“Regulators who don’t approve smart stuff are by elimination reducing themselves to certificators of dumb stuff. When nuclear optimism peaked, backers said that its power would be “too cheap to meter.” The bill for the smart grid is turning out to be too confusing to meter, but like in the nuclear heyday, the momentum is irresistible.”
I have some kind words for the California Public Utilities Commission’s Division of Ratepayer Advocates (DRA), its in-house department charged with representing small consumers in rate proceedings.
DRA has long been agnostic about the benefits of smart meters. But with the release of “Case Study of Smart Meter System Deployment: Recommendations for Ensuring Ratepayer Benefits,” the issue of high costs relative to benefits is on the table.
Better late than never.
DRA’s lightly redacted public version analyzes the gap between anticipation and reality in Southern California Edison’s “Advanced Metering Infrastructure” (AMI or SmartConnect) rollout program.
The numbers are interesting, but DRA’s big point is that the CPUC has hardly any idea about what it does or doesn’t know amid the hyper complexity of smart meter costs and benefits.
AMI is now the subject matter of lots and lots of dockets, many of which appear to have little to do with it. By actual count, the commission must track more than 130 different costs and 50 projected benefits, probably not all well-defined.
The basic value of AMI has long been far from certain. In a 2005 response to the commission’s request for a “business case,” SCE concluded that on balance it would not be cost-effective, save for some programs for customers who already had smart meters. The company came back in 2007, and this time the regulators authorized $1.63 billion for implementation on the basis of a remarkable estimate.
Specifically, over the 24-year duration of SCE’s program, the present value of net benefits would be the princely sum of $9.2 million. (Some other claimed benefits like reduced power theft were thrown out by agreement.) The commission authorized the $1.63 billion, but the business case includes another $1.58 billion of post-deployment costs not authorized but in the business case calculation.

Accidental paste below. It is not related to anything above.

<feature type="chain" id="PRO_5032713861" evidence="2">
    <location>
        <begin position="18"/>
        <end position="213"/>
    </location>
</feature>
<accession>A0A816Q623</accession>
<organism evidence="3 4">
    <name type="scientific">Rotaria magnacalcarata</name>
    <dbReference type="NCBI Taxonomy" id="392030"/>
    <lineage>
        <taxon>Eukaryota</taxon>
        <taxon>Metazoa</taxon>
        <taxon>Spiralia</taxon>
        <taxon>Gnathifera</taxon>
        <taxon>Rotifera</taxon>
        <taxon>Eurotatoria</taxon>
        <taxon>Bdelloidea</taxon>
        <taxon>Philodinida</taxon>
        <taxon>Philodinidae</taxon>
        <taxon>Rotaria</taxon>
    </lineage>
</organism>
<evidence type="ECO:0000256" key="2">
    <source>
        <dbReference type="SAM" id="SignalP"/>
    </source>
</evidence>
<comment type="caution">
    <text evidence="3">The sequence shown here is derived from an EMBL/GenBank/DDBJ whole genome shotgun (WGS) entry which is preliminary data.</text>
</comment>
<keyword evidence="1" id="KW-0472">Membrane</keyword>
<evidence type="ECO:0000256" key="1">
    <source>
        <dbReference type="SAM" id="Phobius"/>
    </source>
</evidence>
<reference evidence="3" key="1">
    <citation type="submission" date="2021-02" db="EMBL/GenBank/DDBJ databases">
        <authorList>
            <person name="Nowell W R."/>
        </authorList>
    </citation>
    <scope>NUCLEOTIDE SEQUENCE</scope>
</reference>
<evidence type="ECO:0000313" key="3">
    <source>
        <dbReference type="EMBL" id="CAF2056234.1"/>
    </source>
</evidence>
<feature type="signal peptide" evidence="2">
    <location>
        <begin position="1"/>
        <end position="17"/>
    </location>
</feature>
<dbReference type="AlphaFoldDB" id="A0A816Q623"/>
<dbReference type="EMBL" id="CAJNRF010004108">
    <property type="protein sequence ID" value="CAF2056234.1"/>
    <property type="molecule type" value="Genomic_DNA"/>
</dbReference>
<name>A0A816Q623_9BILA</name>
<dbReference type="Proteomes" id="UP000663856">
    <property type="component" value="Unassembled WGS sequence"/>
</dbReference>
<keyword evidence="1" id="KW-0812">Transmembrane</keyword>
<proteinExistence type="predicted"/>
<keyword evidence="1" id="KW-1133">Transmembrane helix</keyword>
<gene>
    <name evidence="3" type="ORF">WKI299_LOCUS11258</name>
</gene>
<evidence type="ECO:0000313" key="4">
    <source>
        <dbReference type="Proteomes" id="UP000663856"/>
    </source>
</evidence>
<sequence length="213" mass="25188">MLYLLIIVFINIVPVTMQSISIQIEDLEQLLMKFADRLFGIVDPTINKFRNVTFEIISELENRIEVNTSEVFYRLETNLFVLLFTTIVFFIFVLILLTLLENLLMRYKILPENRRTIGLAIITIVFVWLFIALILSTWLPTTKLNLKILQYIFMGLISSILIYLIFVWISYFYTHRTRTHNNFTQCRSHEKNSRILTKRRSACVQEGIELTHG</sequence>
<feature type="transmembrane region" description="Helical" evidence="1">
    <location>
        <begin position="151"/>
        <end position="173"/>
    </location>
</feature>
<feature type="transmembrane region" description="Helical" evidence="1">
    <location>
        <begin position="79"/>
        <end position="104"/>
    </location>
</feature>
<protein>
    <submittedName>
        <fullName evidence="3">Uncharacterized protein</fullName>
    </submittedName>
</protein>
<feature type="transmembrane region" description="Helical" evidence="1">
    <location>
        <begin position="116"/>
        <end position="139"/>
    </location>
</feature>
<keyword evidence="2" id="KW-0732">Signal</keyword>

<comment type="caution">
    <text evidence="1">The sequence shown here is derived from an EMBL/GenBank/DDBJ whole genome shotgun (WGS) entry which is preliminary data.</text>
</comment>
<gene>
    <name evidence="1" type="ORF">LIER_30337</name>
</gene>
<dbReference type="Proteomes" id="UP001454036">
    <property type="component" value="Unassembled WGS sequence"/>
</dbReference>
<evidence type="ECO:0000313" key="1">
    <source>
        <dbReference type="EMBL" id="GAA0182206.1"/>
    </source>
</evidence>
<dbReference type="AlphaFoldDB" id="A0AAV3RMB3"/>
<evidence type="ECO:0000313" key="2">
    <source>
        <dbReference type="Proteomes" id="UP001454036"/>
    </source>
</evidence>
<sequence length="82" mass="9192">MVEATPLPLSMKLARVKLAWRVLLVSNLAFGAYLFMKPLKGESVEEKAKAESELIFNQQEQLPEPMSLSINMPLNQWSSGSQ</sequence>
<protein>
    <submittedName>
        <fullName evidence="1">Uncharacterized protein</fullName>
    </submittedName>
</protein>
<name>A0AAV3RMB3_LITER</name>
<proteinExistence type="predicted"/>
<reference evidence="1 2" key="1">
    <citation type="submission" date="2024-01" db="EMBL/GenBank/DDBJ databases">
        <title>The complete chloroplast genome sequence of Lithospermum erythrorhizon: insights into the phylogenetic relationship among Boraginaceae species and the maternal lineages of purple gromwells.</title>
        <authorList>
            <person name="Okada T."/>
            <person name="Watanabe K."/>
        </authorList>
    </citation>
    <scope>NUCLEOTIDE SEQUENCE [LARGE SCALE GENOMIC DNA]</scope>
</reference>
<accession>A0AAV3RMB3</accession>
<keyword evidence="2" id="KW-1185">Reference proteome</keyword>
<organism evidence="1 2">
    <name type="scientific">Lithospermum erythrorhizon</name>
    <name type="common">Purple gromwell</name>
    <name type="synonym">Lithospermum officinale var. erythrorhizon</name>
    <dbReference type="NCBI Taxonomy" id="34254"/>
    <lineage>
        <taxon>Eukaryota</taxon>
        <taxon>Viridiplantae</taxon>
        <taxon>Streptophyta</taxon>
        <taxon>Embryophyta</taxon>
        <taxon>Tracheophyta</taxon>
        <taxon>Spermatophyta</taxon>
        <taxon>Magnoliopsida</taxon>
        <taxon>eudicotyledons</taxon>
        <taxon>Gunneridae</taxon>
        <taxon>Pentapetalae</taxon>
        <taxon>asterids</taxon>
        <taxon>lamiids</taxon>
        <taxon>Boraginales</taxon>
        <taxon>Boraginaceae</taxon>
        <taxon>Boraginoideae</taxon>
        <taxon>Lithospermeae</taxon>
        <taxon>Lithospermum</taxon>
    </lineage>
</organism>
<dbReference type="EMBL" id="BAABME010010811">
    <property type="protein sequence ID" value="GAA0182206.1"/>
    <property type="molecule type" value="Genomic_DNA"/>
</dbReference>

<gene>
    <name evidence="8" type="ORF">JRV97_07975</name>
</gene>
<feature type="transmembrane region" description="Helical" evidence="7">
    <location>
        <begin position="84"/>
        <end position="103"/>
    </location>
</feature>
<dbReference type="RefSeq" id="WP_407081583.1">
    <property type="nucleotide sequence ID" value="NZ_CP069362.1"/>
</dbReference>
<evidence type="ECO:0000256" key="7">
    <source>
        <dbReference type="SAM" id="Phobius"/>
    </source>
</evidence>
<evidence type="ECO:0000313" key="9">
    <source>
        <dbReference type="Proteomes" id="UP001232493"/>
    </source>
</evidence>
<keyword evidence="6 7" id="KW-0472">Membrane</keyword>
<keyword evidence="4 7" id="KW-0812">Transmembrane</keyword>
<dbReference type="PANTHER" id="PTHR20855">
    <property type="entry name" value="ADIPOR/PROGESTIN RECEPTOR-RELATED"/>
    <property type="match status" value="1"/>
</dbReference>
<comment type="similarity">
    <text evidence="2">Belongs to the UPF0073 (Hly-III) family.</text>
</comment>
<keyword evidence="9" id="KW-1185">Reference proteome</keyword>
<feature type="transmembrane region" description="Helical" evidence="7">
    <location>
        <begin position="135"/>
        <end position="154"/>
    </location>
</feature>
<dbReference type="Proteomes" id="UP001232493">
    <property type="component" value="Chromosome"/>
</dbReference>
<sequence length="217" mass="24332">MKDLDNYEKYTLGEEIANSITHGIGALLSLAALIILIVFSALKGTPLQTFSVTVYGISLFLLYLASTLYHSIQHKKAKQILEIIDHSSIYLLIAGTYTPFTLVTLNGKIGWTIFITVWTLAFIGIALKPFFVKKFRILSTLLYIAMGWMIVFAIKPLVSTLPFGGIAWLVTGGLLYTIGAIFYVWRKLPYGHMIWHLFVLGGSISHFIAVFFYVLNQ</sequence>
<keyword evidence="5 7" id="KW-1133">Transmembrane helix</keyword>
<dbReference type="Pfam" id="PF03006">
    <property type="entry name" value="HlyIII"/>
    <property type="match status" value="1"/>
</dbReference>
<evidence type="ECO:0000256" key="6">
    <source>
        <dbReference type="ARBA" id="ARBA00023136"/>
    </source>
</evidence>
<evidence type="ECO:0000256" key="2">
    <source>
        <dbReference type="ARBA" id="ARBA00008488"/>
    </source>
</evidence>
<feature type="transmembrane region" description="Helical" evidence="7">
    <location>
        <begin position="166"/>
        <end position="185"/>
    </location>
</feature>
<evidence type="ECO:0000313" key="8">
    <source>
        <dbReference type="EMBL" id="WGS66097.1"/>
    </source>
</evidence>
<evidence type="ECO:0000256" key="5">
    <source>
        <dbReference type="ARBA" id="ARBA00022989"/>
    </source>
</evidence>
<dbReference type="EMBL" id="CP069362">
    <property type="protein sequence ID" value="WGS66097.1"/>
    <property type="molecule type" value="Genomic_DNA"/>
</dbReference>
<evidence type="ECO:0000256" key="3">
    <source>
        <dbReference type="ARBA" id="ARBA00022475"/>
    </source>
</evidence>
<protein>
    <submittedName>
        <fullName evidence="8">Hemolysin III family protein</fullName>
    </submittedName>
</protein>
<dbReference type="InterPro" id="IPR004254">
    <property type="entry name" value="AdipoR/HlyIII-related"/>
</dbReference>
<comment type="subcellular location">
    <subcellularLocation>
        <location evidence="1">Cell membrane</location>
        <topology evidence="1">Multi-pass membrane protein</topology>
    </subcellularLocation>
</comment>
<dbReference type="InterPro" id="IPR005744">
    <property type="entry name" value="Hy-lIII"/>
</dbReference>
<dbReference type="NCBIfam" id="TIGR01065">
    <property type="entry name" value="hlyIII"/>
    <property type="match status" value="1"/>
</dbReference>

DRA wrote page after page on the funding complexities, some already authorized in non-AMI dockets and some possibly duplicative. It concluded that it would be “practically impossible to track most post-deployment costs given the cost recovery processes adopted for SCE.” (at 25) The same, of course, holds for benefits (the meters are largely installed) that should be built into lower rates but don’t seem to be there yet. “(T)o the extent deployment period capital benefits are reflected in rates, these benefits appear to be much lower than forecasted in the business case.” (at 21)
To further complicate things, SCE’s claimed benefits include reduced generation investment, but its ongoing general rate case does not appear to include those reductions. After pointing out numerous funding requests in other areas that are really for AMI, DRA summarized that “(t)he full cost of SmartConnect will be more than double the $1.6 billion approved for deployment costs.” They hardly needed to note what that does to the $9 million.
What’s Up Now?
What’s being bought for the money is impossible to tell now, because the commission never asked for an explicit list of deliverables associated with those funds. DRA claims that SCE is loading deployment costs into higher rates but not yet booking benefits into reductions.
The company estimates savings during deployment at $35 million that hasn’t turned up in rates (actually, balancing accounts. Don’t ask.), while those rates already contain over $345 million in meter-related capital expenditures, 75 percent of the budgeted total.
Other benefits have also been slow to materialize. The business case projected over 386,000 customers enrolled in one or more demand-response programs by the end of 2010, but the company reported no participants while recording between $15 and $41 million in DR-specific costs.
Participation in the company’s Peak-Time Rebate program is 63 percent lower than estimated, customers taking time-of-use rates are less than 1 percent of the estimate and no customers have enrolled in the Critical-Peak Pricing program. (at 38).
Nuclear Power Redux
Has anyone noticed the similarities between smart metering and nuclear power?
The latter started with “turnkey” reactors built by outsiders and sold to utilities ready for operation, and the cost trends looked favorable. A variety of economic and political events ultimately put most nuclear projects in the hands of utilities that were unqualified to manage the complexities of construction, were regulated by agencies of questionable competence and knew that they could recover the bulk of their costs no matter what, save for a few imprudence proceedings. Booking smart meter costs before benefits materialize is just CWIP again.
Smart meters have become big for a reason: If utilities are going out of the generating business and into “electric services,” their managements need to rationalize some very big investment that will replace generation in rate base. Smart grid stuff is even better than nuclear because it is a technology whose possible outputs are limited only by the imagination, often hard to value and accompanied by an almost infinite list of potential cost addenda.
Regulators who don’t approve smart stuff are by elimination reducing themselves to certificators of dumb stuff. When nuclear optimism peaked, backers said that its power would be “too cheap to meter.” The bill for the smart grid is turning out to be too confusing to meter, but like nuclear in its heyday, the momentum is irresistible.